Never in a million years did I think I would use the words businessman to describe myself, leave alone as an entrepreneur.
But with the upheaval and uncertainty I’ve overcome in the past couple of months, I wear that title of Nairobi Businessman with pride and as a badge of honour.
You see, I lost my job; No, I was fired; No, I was forcefully transitioned into unemployment from a well-paying job. No warning. No signs. No preparation. Nothing. The last picture I had of the place I gave the best years of my life was a locked door and a very brief email signed with “best regards.”
Having a young family to take care of only exacerbated the dire situation I was in. Fast forward to 30 seconds after it dawned on me what had happened, I realized that I needed to get my act together, if not for me but my two lovely ladies; my wife aka ‘Madam Secretary’ and our little 4-year-old helper.
We started having strategy meetings with my wife over what we were going to do. She still had her job but her salary had been halved and suddenly she went from balling on a budget to barely living – she’d hit me every time I would use lazy comedy to lighten our gloomy situation.
From our brainstorming sessions, which at first consisted 90 percent of listening to motivational speeches, we landed some ideas.
Our first and most practical business to go for was an online shop where we would sell clothes, marketing our brand as the most affordable in the market. My wife, the keen planner, took meticulous notes. In her mind this was the beginning of our comeback story.
“Madam Secretary” I’d tease whenever she put her poker face on.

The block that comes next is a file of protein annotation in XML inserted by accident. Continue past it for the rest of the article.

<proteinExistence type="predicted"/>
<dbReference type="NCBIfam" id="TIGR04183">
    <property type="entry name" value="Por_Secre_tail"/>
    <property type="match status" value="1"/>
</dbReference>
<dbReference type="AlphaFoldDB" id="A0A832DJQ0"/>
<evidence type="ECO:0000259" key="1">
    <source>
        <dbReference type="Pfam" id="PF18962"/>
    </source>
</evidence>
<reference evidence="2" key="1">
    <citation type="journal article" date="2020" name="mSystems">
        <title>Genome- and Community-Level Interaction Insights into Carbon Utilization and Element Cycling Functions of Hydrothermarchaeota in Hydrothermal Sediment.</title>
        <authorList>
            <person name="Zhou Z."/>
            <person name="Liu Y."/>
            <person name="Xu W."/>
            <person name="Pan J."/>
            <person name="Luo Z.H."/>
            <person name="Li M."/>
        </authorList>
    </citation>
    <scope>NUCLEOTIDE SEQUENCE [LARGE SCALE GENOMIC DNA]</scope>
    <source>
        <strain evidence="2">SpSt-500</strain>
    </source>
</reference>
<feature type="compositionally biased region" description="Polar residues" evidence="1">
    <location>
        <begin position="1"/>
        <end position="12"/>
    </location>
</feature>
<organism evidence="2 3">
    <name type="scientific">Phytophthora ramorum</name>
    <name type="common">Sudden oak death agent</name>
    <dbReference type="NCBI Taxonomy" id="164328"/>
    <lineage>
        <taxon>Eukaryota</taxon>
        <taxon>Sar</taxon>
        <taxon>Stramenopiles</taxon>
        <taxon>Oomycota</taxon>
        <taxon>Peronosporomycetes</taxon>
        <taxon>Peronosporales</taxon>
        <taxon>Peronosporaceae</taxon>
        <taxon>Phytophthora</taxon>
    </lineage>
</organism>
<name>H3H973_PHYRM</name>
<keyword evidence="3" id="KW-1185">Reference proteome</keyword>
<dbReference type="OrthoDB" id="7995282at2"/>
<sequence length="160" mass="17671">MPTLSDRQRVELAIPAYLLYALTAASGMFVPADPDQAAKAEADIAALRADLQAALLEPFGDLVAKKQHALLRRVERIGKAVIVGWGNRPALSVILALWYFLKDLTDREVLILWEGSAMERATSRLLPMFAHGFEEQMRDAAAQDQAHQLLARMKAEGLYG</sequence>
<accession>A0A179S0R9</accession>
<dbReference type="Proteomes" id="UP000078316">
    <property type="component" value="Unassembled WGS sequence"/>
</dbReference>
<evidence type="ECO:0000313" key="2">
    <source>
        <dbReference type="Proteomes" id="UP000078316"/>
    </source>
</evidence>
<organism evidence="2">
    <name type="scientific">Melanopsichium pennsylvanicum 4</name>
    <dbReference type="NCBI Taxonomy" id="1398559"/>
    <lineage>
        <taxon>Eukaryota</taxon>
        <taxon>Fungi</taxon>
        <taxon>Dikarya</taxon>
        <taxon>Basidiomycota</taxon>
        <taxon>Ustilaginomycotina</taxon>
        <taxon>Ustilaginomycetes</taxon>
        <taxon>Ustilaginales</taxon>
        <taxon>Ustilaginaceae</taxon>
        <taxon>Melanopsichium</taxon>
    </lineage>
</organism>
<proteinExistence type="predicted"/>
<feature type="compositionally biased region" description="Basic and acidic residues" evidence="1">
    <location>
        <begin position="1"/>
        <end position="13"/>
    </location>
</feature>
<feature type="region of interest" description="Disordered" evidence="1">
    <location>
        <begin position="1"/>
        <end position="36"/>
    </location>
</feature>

“Shut up,” she’d lash back.
Sourcing for the items was the hardest part. That was until preparing the clothes became the hardest part and the bookkeeping bit…that was easy- mainly because my wife had that on lock.
Days into it, our Facebook and Instagram pages went live. Didn’t take long for the biz to pick up, with some captivating pictures, captions with prices attached and a few sponsored posts.
When I say, we went all in, I mean ALL IN! We did everything. Social media, customer care, sourcing, deliveries – even to those out of town ones – who could only pay with their Visa Cards. An observation I made is that most had Co-op Bank Visa Cards. Being an account holder, that was an easy ice breaker as we waited for the receipt to be processed.
“Umesikia ile offer mpya ya Co-op, itakusave dooh!”
Shopping? Paying your bills? Making that fees payment? No worries, Co-op Bank has just the thing for you. With the Co-op Visa card, the world is your oyster. Tick off items from your to-do list at no extra cost.#PayWithCoopATMCard
— Kenyans.co.ke (@Kenyans) February 19, 2021
And yeah, I became that guy who walked around town with a heavy bag and a PDQ reader in the back pack.
There’s a fulfilling feeling that accompanies giving someone a receipt. The assurance that money has indeed entered my account – is a satisfying feeling.